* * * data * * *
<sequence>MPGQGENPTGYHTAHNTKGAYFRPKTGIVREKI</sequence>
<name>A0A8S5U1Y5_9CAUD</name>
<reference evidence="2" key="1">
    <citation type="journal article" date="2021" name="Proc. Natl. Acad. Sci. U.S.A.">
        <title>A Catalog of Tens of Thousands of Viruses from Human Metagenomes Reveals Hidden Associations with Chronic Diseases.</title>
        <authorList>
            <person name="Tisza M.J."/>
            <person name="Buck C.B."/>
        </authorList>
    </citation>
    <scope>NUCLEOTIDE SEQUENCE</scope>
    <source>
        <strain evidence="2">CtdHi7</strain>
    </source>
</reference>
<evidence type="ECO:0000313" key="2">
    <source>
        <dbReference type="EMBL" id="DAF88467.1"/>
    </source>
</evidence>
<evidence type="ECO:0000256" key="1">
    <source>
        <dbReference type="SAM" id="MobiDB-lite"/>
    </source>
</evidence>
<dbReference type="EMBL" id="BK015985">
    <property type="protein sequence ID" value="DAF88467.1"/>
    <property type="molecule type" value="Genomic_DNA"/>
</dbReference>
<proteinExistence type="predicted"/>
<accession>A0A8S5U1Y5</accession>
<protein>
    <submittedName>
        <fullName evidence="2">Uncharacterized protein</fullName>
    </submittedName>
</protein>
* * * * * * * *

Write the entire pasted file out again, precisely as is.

<sequence>MPGQGENPTGYHTAHNTKGAYFRPKTGIVREKI</sequence>
<name>A0A8S5U1Y5_9CAUD</name>
<reference evidence="2" key="1">
    <citation type="journal article" date="2021" name="Proc. Natl. Acad. Sci. U.S.A.">
        <title>A Catalog of Tens of Thousands of Viruses from Human Metagenomes Reveals Hidden Associations with Chronic Diseases.</title>
        <authorList>
            <person name="Tisza M.J."/>
            <person name="Buck C.B."/>
        </authorList>
    </citation>
    <scope>NUCLEOTIDE SEQUENCE</scope>
    <source>
        <strain evidence="2">CtdHi7</strain>
    </source>
</reference>
<evidence type="ECO:0000313" key="2">
    <source>
        <dbReference type="EMBL" id="DAF88467.1"/>
    </source>
</evidence>
<evidence type="ECO:0000256" key="1">
    <source>
        <dbReference type="SAM" id="MobiDB-lite"/>
    </source>
</evidence>
<dbReference type="EMBL" id="BK015985">
    <property type="protein sequence ID" value="DAF88467.1"/>
    <property type="molecule type" value="Genomic_DNA"/>
</dbReference>
<proteinExistence type="predicted"/>
<accession>A0A8S5U1Y5</accession>
<protein>
    <submittedName>
        <fullName evidence="2">Uncharacterized protein</fullName>
    </submittedName>
</protein>